National Poetry Month
Come April, the Camden Public Library is a particularly wonderful place to be, when the crocuses start popping up in the Brick Garden and the wash of color starts to surround the building. There's still plenty of reason to step inside, though, as we celebrate National Poetry Month, sharing some of the beautiful and provocative poems on our shelves and from further afield. We'll also be featuring virtual poetry programs, such as a reading of Shakespeare's sonnets by Joseph Coté and a joint celebration of National Maritime Month with Seaward — An Evening of Poetry with Nick Stone, as he reads from his new lyrical memoir, Seaward.
National Poetry Month was established by the American Academy of Poets in 1996 and continues to be celebrated annually as a vibrant way to inspire an appreciation for the variety of voices and forms of sustenance that grace the poetic landscape. And fear not, Book Talk by the Sea has plenty of poetry coming your way this month! To begin, here are two poems by Rae Crossman, an Ontario-based poet who creates both print and oral poetry. His brief but thoughtful reflection on what it means for poetry to come "off the page" and alive, as articulated on his website, embraces the same kind of recognition of poetry's many values that continues to drive National Poetry Month. He shares, "The province of poetry was not just books and literary magazines. Or even poetry readings. Poems could slip out quietly at a secluded beach, or hang in the autumn mist on a hike through the forest. Poetry off the page, into the lungs, into the air. Poetry as breath, wind, spirit." And now, the poems, one to invite April back again, another to articulate something of what poetry is and can be:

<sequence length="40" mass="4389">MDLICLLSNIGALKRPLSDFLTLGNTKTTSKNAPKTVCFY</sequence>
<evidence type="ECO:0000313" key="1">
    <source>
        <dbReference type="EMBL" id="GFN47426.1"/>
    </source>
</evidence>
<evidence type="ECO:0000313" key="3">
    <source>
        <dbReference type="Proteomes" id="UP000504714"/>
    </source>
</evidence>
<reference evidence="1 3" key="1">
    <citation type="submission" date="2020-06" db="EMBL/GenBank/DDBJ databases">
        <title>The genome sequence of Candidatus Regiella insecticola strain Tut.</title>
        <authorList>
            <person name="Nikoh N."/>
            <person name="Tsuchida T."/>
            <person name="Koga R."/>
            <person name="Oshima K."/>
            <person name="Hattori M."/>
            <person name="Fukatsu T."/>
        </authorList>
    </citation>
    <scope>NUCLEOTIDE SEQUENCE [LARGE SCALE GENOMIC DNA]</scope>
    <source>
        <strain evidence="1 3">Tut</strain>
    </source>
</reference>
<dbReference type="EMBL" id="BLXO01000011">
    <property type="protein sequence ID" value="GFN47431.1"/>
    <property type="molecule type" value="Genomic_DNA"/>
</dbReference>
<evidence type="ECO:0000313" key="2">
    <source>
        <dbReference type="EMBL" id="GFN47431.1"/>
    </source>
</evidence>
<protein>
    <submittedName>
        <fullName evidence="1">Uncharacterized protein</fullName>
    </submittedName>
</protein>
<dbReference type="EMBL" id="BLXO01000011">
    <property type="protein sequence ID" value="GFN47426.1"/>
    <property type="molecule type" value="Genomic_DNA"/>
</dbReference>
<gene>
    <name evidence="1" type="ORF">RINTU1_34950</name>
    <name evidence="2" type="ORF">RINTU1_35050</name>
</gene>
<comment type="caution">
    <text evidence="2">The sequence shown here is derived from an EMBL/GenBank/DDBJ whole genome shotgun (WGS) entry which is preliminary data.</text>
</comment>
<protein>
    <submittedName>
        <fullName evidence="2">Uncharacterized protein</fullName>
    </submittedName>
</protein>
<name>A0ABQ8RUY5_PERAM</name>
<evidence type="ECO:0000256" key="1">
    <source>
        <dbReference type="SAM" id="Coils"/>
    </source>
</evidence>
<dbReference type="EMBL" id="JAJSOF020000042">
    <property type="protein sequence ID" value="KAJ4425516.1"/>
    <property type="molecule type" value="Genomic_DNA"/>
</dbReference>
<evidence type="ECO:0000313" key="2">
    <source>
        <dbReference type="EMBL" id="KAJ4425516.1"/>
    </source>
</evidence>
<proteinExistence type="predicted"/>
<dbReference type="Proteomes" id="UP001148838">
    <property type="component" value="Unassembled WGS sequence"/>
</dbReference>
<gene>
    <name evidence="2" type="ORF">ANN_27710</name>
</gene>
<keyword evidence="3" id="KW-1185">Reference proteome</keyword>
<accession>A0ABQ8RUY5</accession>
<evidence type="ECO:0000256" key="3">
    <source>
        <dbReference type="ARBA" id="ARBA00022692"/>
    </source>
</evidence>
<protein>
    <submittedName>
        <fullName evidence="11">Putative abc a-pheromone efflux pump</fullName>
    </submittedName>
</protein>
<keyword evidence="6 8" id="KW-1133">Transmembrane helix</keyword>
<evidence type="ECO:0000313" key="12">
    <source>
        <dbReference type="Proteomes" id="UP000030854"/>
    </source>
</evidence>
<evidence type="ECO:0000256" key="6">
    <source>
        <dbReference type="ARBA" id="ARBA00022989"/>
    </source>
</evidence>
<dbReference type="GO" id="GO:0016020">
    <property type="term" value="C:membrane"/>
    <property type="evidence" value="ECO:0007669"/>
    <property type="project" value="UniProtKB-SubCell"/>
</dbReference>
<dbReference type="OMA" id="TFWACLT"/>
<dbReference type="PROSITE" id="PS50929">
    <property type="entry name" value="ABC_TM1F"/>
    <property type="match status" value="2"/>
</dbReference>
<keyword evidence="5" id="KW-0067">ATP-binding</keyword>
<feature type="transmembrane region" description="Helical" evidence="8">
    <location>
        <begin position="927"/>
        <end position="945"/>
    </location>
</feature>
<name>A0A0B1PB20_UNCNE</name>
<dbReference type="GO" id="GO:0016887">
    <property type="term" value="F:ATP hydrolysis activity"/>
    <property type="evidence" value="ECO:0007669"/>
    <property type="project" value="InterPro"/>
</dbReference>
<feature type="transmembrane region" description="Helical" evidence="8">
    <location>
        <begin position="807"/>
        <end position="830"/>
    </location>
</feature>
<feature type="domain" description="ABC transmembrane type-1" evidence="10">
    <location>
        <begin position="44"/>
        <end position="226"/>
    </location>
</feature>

(Aprilis, from the Latin aperire, to open)
it’s tough being the warm-up band
going on stage when the audience is cold
tuning up the leaves adjusting the blossom getting feedback from the crows
but we have a hell of a drummer
(if we aren’t drowned out)
and when those song bird vocals begin rising from the trees and the sun starts strutting his stuff
then the crowd goes wildflower casts off clothing lets little shoots of flesh peek out from halter tops and shorts
hands hold love lyrics hips sway to ballads
and they’re dancing in the rock gardens
someone sings into the handle of a spade someone plays a fiery guitar riff on a rake
the applause comes in wheelbarrow loads
and if the energy’s right we can really pump it up
hotter than the headliner and steal the show
- Rae Crossman
Rushing into our early morning bedroom with her under-the-pillow discovery.
My daughter’s toothless grin.
Sometimes poetry is like that: all tooth fairy no incisors.
Sometimes it’s wolf canines and snap of bone.
- Rae Crossman